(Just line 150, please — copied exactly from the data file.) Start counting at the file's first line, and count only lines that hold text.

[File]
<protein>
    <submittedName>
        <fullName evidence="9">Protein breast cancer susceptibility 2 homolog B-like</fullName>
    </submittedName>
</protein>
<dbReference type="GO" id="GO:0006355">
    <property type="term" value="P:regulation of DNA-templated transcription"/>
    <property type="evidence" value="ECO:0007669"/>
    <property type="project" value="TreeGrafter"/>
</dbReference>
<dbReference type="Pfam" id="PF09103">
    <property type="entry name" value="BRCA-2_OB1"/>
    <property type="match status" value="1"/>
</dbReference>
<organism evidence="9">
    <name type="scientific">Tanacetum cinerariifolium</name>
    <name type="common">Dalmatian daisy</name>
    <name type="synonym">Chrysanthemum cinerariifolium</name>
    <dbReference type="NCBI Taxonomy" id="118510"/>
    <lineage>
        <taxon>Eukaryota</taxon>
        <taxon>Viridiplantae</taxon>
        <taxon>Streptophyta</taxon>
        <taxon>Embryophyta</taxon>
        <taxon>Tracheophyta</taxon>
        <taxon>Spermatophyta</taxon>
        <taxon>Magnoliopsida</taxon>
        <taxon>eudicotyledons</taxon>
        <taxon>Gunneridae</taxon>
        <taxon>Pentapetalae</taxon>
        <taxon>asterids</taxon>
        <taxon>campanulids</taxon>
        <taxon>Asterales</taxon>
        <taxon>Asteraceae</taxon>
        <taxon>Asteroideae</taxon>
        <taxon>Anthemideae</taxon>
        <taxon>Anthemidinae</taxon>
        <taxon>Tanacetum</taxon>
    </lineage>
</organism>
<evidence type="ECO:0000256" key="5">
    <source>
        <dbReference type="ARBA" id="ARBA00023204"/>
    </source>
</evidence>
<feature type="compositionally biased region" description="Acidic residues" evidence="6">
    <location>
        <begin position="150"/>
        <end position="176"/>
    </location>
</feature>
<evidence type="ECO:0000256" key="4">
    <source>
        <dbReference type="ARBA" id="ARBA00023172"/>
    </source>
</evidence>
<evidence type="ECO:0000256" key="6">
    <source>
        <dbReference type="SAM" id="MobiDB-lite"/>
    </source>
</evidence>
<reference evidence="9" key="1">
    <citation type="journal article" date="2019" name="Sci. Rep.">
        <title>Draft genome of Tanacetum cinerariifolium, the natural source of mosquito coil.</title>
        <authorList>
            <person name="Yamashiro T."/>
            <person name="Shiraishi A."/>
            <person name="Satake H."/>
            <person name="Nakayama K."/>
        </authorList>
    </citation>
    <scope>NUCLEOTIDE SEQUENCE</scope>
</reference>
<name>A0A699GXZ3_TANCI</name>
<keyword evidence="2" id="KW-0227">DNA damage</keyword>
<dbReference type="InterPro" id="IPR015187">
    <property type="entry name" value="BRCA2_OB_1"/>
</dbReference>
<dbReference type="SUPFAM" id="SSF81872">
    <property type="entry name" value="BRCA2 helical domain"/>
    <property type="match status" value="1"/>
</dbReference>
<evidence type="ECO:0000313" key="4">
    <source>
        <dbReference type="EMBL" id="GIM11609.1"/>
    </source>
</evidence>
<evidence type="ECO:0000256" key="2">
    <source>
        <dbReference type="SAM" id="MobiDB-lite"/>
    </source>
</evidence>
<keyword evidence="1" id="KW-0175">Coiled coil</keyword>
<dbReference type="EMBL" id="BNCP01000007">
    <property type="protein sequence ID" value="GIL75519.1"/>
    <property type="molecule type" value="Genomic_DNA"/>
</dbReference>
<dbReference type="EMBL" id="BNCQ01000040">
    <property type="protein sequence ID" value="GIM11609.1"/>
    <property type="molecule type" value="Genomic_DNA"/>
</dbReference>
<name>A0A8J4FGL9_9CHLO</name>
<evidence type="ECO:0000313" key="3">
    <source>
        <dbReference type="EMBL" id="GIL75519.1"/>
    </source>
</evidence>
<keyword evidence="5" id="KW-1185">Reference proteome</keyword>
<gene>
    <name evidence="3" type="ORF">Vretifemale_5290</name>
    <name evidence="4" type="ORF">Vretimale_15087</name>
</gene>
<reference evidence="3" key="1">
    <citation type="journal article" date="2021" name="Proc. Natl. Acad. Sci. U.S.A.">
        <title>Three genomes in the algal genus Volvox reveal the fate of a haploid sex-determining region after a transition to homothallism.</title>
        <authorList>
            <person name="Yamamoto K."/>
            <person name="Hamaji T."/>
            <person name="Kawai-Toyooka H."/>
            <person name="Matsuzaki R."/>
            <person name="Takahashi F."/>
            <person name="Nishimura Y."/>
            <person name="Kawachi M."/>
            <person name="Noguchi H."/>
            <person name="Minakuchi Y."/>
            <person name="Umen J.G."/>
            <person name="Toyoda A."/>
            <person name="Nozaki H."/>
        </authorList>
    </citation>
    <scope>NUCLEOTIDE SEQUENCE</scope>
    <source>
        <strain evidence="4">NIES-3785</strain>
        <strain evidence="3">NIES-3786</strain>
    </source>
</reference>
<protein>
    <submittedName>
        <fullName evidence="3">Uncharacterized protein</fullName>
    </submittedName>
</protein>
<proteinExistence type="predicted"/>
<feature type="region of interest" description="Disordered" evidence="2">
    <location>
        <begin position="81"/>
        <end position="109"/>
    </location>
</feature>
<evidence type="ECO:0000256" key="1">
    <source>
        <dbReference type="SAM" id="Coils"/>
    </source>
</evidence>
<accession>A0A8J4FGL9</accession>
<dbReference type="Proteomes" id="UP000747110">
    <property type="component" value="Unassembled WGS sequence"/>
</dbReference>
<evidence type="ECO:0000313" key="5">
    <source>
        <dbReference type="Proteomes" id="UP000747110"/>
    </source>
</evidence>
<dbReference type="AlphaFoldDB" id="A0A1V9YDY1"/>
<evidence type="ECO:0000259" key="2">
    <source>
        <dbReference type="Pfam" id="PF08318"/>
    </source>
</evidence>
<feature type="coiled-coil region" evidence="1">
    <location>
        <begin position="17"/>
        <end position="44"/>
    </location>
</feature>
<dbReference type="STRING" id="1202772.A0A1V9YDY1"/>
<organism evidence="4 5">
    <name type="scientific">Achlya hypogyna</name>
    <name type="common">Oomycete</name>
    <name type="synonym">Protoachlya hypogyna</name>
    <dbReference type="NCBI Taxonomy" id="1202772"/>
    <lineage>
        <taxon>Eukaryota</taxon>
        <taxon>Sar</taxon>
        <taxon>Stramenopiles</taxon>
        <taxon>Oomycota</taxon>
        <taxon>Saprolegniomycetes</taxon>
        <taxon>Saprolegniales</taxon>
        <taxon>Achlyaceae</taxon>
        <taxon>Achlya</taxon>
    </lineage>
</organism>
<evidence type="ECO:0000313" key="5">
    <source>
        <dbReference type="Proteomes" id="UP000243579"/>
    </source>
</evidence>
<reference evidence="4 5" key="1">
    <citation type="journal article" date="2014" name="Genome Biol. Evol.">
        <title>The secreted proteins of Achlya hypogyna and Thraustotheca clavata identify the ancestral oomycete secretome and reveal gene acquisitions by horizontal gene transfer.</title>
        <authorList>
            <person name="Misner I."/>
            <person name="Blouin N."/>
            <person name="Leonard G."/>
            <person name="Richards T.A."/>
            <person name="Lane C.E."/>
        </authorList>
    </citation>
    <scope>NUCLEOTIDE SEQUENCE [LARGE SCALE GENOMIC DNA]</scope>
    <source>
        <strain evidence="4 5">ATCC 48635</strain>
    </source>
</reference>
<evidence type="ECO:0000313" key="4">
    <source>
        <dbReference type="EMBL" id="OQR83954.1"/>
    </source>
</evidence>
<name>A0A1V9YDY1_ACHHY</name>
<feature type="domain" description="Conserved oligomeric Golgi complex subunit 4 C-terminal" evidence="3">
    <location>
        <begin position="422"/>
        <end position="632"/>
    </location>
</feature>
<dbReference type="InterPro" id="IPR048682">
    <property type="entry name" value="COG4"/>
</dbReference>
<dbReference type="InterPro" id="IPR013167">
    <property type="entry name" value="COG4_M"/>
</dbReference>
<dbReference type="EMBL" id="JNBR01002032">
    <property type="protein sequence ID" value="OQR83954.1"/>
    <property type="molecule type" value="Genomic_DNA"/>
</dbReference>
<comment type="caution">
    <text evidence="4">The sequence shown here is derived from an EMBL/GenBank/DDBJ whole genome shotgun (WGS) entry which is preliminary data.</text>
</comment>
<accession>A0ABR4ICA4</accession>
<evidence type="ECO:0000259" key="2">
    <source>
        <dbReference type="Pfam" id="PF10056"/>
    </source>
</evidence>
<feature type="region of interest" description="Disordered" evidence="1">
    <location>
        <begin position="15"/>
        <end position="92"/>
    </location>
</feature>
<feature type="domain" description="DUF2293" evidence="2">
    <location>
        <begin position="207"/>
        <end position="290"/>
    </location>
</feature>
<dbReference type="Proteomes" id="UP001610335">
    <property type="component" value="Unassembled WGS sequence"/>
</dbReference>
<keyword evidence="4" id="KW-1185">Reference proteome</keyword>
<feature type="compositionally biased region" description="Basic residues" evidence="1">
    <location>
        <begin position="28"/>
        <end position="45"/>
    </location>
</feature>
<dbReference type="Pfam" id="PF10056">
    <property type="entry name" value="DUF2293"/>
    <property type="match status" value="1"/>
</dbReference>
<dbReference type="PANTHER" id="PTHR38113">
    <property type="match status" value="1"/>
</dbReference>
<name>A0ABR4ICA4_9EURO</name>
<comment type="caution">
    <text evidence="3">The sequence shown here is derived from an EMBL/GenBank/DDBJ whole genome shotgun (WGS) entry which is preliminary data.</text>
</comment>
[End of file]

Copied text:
    <source>